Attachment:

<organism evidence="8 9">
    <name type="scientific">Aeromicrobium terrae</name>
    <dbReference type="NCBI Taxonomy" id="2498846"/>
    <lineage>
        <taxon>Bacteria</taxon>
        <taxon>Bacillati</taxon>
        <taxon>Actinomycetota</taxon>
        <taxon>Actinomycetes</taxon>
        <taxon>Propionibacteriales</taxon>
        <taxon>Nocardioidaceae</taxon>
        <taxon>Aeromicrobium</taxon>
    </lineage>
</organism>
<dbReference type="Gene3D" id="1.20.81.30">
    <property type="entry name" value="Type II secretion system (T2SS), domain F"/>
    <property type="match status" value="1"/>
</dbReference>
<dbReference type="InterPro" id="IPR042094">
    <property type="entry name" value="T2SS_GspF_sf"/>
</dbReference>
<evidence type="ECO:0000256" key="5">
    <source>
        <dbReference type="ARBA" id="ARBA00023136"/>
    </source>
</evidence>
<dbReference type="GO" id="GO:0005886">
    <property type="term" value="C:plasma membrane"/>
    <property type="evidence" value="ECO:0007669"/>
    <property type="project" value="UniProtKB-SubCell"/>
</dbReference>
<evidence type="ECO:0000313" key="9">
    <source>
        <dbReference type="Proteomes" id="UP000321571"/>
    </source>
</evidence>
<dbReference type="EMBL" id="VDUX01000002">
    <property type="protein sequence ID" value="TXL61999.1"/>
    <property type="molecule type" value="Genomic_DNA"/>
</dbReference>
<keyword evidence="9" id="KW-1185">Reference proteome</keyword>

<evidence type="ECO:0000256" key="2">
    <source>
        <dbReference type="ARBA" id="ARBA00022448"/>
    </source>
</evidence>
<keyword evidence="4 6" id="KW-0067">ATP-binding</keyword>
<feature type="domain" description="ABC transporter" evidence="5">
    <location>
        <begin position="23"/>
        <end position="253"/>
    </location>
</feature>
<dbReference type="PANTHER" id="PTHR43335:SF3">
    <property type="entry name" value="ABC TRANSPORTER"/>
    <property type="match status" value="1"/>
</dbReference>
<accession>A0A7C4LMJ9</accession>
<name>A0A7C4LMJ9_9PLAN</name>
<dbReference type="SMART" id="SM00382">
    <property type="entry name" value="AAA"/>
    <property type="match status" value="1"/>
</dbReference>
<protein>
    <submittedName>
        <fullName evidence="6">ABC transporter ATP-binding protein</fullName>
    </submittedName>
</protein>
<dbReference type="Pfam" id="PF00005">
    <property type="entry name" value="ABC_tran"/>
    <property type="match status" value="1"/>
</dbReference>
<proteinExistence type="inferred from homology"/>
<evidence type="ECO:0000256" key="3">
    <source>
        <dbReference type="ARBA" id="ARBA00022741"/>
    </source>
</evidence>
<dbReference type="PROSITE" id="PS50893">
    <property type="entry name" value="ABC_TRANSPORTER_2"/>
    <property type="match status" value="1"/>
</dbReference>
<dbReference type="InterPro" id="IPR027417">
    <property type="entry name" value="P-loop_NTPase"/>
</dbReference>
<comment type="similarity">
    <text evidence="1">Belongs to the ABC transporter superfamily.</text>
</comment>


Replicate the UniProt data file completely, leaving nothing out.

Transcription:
<organism evidence="8 9">
    <name type="scientific">Aeromicrobium terrae</name>
    <dbReference type="NCBI Taxonomy" id="2498846"/>
    <lineage>
        <taxon>Bacteria</taxon>
        <taxon>Bacillati</taxon>
        <taxon>Actinomycetota</taxon>
        <taxon>Actinomycetes</taxon>
        <taxon>Propionibacteriales</taxon>
        <taxon>Nocardioidaceae</taxon>
        <taxon>Aeromicrobium</taxon>
    </lineage>
</organism>
<dbReference type="Gene3D" id="1.20.81.30">
    <property type="entry name" value="Type II secretion system (T2SS), domain F"/>
    <property type="match status" value="1"/>
</dbReference>
<dbReference type="InterPro" id="IPR042094">
    <property type="entry name" value="T2SS_GspF_sf"/>
</dbReference>
<evidence type="ECO:0000256" key="5">
    <source>
        <dbReference type="ARBA" id="ARBA00023136"/>
    </source>
</evidence>
<dbReference type="GO" id="GO:0005886">
    <property type="term" value="C:plasma membrane"/>
    <property type="evidence" value="ECO:0007669"/>
    <property type="project" value="UniProtKB-SubCell"/>
</dbReference>
<evidence type="ECO:0000313" key="9">
    <source>
        <dbReference type="Proteomes" id="UP000321571"/>
    </source>
</evidence>
<dbReference type="EMBL" id="VDUX01000002">
    <property type="protein sequence ID" value="TXL61999.1"/>
    <property type="molecule type" value="Genomic_DNA"/>
</dbReference>
<keyword evidence="9" id="KW-1185">Reference proteome</keyword>

<evidence type="ECO:0000256" key="2">
    <source>
        <dbReference type="ARBA" id="ARBA00022448"/>
    </source>
</evidence>
<keyword evidence="4 6" id="KW-0067">ATP-binding</keyword>
<feature type="domain" description="ABC transporter" evidence="5">
    <location>
        <begin position="23"/>
        <end position="253"/>
    </location>
</feature>
<dbReference type="PANTHER" id="PTHR43335:SF3">
    <property type="entry name" value="ABC TRANSPORTER"/>
    <property type="match status" value="1"/>
</dbReference>
<accession>A0A7C4LMJ9</accession>
<name>A0A7C4LMJ9_9PLAN</name>
<dbReference type="SMART" id="SM00382">
    <property type="entry name" value="AAA"/>
    <property type="match status" value="1"/>
</dbReference>
<protein>
    <submittedName>
        <fullName evidence="6">ABC transporter ATP-binding protein</fullName>
    </submittedName>
</protein>
<dbReference type="Pfam" id="PF00005">
    <property type="entry name" value="ABC_tran"/>
    <property type="match status" value="1"/>
</dbReference>
<proteinExistence type="inferred from homology"/>
<evidence type="ECO:0000256" key="3">
    <source>
        <dbReference type="ARBA" id="ARBA00022741"/>
    </source>
</evidence>
<dbReference type="PROSITE" id="PS50893">
    <property type="entry name" value="ABC_TRANSPORTER_2"/>
    <property type="match status" value="1"/>
</dbReference>
<dbReference type="InterPro" id="IPR027417">
    <property type="entry name" value="P-loop_NTPase"/>
</dbReference>
<comment type="similarity">
    <text evidence="1">Belongs to the ABC transporter superfamily.</text>
</comment>